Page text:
Machine learning is also becoming more commonplace in part because consumers’ expectations have changed in recent years. It’s not enough for companies to simply provide a device or app that offers a convenient service; consumers now want those devices to respond accurately to their needs and wants. In other words, they want their gadgets to know how they behave, think, and feel. While it may have been possible to program devices to do this before, the programming would have been time-consuming and laborious, and even then it wouldn’t be accurate enough to satisfy consumer tastes. With machine learning, however, devices and programs can actually learn and anticipate, creating more individualised experiences for each person. Consumers have always loved customised products, and machine learning can turn every device they own into a personalised item.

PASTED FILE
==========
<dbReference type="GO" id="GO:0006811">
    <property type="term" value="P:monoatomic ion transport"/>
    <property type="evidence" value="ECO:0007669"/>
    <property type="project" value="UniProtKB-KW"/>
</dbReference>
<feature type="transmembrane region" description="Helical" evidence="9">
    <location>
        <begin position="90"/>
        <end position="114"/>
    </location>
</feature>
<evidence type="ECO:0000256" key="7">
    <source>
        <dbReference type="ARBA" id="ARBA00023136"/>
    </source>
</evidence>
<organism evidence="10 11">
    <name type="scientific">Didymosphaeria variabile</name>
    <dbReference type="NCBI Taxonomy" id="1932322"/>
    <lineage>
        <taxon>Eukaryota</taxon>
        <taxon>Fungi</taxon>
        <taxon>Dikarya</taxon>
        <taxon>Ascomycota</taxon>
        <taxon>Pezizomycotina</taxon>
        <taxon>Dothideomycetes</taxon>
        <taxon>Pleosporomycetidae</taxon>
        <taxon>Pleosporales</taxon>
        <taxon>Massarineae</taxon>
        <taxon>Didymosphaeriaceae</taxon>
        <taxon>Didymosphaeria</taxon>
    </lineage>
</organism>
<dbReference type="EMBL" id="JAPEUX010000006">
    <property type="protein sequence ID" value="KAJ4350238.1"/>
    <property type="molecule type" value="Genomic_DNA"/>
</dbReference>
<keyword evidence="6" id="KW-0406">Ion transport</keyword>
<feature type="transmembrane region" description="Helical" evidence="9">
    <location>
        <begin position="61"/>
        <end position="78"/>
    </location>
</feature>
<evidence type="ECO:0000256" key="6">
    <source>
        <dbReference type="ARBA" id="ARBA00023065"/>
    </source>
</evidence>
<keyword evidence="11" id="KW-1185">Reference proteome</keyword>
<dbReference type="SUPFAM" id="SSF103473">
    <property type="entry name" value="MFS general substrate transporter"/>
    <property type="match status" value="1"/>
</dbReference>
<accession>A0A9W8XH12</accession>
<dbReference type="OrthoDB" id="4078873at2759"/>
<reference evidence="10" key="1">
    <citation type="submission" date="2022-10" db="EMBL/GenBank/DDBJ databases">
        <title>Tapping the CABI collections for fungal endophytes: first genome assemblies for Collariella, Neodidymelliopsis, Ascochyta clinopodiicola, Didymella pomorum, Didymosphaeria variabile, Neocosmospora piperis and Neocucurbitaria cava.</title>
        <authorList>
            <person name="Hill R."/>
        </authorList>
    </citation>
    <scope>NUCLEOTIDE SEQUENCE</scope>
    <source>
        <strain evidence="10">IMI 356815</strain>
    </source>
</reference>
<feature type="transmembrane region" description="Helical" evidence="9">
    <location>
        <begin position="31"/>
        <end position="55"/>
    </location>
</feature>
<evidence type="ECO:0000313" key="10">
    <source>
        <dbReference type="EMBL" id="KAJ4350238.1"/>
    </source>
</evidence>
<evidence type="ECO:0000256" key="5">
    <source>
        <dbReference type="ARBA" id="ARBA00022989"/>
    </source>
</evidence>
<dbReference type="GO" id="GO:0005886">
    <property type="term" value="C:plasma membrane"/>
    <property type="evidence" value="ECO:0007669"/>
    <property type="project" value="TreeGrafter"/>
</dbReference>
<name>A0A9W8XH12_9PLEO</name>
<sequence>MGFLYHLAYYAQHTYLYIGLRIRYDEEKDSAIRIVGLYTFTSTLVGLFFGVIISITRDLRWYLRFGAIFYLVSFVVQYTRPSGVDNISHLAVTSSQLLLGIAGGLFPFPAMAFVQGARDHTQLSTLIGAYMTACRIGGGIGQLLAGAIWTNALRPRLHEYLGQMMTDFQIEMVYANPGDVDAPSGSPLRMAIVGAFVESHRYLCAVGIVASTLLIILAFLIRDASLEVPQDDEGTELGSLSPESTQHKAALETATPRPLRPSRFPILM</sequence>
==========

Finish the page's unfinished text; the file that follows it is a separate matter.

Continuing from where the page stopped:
The result of these developments has been an explosion of devices with machine learning built it. From the personalised medicine now seen in the healthcare industry to behavioural targeting in marketing, machine learning has revolutionised whole businesses and institutions. These businesses are transformed into finely tuned machines, but they only represent the beginning of something much more disruptive. Take self-driving cars, for instance. Many proclaim self-driving automobiles as the wave of the future, and many trends seem to point in that direction. It’s important to note that the latest in automated car technology is only possible thanks to the advances in machine learning. With machine learning at their disposal, these cars can recognise objects on the road or even read the words on street signs. It’s a constant learning process that continually makes self-driving cars better — a must for them to become a mainstream success.